Decades ago, advanced nations in western Europe and North America began following what is called the Dutch protocol after doctors in The Netherlands aggressively launched the treatment of gender transition with early childhood intervention and puberty blockers.

In recent years the research behind the Dutch protocol and the affirmative care model have faced hard scrutiny from frontline doctors and therapists who are blowing the whistle on both.

What they have found is that many of the children who were diagnosed with gender dysphoria were also suffering from a wide spectrum of mental and emotional problems that were going untreated and thus provoking doubts about gender. Many of these patients turned out not to be transgender.

In other words, U.S. public schools that begin transitioning students with new pronouns could be working against the psychological and emotional needs of the child. To do that without the input of parents or their children’s therapists is an abomination.

Wisconsin teacher says, 'I'm your mom now'

Adding gas to the fire, The Times‘ story described this evidence from a lawsuit filed against a Wisconsin school district: A teacher had posted a flyer at school that read, “If your parents aren’t accepting of your identity, I’m your mom now.”

To which every parent should respond, “Great, you can start paying for her clothes and food and start saving for her college education. You can drive her to school and the pediatric clinic and hold her hand when she’s sick. Oh, and by the way, we just spent $278 on new eyeglasses. Where do we forward the bill?”

The affirmative treatment of juvenile gender dysphoria in the early 21st century appears destined to become one of the great medical scandals of the century. Every year brings more and more young people who regret their transition. And they’re arriving with lawyers.

The Times of London reports that as many as a 1,000 families are expected to join a medical negligence lawsuit “alleging vulnerable children have been misdiagnosed and placed on a damaging medical pathway.”

U.K. whistleblowers and media are about four years ahead of the United States in exposing this scandal, but when it blows here the fallout is likely to strike the political left that has promoted the trans-activist agenda at every turn.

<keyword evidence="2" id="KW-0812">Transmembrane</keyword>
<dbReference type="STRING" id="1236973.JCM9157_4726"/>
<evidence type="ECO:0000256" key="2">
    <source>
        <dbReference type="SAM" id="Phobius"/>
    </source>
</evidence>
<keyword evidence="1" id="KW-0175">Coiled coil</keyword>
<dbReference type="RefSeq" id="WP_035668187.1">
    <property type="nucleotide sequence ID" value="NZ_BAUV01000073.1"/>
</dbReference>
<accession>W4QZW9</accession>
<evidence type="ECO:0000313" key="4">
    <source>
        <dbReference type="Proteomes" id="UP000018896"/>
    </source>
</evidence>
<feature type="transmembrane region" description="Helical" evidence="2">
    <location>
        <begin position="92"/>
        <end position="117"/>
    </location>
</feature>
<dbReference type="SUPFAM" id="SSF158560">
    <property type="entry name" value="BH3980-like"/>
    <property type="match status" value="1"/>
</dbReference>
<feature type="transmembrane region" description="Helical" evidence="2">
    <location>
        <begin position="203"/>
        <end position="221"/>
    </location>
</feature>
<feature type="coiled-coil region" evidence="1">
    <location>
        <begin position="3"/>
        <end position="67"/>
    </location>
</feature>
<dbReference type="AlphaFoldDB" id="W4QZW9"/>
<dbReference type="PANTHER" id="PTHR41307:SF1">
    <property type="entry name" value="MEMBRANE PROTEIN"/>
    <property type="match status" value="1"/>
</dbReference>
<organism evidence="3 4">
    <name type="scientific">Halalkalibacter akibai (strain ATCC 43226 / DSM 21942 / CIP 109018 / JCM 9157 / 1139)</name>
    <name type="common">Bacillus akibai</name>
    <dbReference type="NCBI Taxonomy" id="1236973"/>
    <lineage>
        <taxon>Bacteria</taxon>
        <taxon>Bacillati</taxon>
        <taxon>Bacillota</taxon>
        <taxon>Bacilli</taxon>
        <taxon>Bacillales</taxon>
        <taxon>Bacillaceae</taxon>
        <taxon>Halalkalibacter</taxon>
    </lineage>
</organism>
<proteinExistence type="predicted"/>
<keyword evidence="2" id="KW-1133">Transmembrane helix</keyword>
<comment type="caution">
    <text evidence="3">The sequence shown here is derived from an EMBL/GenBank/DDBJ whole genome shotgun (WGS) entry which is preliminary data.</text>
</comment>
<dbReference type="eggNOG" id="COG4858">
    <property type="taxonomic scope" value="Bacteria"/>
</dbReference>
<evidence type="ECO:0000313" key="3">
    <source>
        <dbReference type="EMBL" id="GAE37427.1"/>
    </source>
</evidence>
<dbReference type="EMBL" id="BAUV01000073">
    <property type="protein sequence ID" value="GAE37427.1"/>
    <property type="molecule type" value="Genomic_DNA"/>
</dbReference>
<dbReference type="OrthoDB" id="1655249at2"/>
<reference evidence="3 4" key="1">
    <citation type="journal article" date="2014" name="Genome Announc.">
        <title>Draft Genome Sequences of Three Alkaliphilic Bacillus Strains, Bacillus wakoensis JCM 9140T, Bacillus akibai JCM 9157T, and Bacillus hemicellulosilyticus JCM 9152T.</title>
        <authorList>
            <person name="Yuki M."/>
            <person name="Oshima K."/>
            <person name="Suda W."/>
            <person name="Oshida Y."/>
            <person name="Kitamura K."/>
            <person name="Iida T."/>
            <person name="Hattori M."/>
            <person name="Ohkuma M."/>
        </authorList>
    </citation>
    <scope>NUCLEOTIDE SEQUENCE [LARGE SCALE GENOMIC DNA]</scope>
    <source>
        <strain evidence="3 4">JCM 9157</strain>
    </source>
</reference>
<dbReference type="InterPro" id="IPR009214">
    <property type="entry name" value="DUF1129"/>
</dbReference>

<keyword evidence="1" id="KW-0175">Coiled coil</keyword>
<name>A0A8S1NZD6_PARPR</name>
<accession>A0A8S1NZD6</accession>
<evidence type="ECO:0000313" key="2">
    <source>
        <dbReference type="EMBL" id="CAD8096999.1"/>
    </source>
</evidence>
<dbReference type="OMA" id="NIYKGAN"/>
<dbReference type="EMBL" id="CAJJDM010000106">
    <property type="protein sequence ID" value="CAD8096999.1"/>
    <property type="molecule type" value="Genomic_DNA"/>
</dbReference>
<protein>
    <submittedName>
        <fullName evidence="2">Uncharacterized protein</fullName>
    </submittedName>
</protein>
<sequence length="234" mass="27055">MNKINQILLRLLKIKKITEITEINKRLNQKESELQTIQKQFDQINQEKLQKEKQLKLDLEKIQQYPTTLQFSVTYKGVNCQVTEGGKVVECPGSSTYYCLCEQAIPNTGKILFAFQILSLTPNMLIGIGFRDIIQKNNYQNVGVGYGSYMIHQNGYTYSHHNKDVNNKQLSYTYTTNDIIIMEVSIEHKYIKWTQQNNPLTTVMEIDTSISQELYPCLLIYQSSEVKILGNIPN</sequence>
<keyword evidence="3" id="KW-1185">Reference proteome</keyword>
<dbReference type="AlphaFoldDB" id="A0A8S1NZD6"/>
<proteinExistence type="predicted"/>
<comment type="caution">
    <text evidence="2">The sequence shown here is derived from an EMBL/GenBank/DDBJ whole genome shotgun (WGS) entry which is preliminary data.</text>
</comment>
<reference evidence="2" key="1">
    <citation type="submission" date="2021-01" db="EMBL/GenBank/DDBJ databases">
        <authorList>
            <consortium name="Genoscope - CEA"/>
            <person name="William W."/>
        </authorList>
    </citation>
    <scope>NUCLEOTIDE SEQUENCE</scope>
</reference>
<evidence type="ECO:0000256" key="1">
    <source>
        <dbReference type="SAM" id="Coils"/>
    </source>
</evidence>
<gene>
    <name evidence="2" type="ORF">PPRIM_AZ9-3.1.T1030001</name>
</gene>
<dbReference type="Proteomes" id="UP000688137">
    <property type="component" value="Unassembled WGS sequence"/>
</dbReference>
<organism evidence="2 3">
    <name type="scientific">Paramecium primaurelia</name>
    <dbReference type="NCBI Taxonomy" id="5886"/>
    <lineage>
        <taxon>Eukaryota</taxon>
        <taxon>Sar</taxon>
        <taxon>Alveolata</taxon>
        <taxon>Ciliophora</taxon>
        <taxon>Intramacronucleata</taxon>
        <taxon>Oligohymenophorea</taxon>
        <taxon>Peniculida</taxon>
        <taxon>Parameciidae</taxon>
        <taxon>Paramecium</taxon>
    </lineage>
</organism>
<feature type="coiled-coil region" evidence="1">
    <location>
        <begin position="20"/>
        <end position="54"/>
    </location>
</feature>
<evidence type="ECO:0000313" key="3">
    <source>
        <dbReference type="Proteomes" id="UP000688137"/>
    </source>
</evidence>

The political implications of icing out parents

To understand the political implications of this, read the comments on the aforementioned story in The New York Times, a newspaper whose readership is by-and-large liberal.

Here are just four samples of what Times readers chose as the best reader comments:

  • “This is where you lose people like me, the self-identifying liberals. As a parent of young adults, I can’t fathom the idea that I would not be included in the discussion of how my child identifies at school.”

  • “Dear Fellow Democrats, Do you want to win elections? 1. We win on abortion rights. 2. But we will lose on gender identity. Especially if we allow the state (the school system) to trump the rights of parents over their minor children, and to hide things from parents.”

  • “Concealing the name and pronoun changes of an 11-year-old from the parents? Utter madness. I’d be homeschooling these days.”

  • “I’m on the left, live in a liberal borough, and have a non-binary child in a public school. It’s laughable that school administrators and counselors think that they can (make) more informed decisions than parents. Their overreach is disturbing. I don’t like (Florida Gov. Ron) DeSantis at all, and I will not vote for him, but he’ll win (the) presidency on this issue alone.”

Must employees be forced to use pronouns?

The second part of Kavanagh’s bill proposes that school employees should not be forced to use students’ new names and pronouns. I think Kavanagh should have left this out, though I understand the logic.

Bill critics have argued this contradicts the first part of his legislation. If parents have granted schools permission to use the child’s new pronouns, doesn’t this violate the parent’s rights?

No. Parents have the right to know the school is accommodating their child’s change of gender. Parents should not have a right to compel school employees to use those pronouns.


Because transgender activists, a tiny fraction of transgender adults who represent roughly 0.5% percent of the U.S. population, demand that everyone bend the English language to accommodate them.

This might have been practical had they proposed a simple way to do this. They have not. They want everyone to adapt to their garden of proliferating pronouns. To do otherwise is to risk “misgendering” them and causing grave offense.

Kavanagh should've left this part out

Nonetheless, if I were Kavanagh, I would have left school employees out of the bill. It complicates the issue of a parent’s right to know, which should be obvious.

Schools should not be deciding that a child’s gender dysphoria means the child is transgender. It’s not up to schools to make those medical diagnoses and then begin the social transition to a new gender.

That requires a professional therapist and, without question, the involvement of parents.

Phil Boas is an editorial columnist for The Arizona Republic. He can be reached at

This article originally appeared on Arizona Republic: Arizona Sen. John Kavanagh is right about schools and pronouns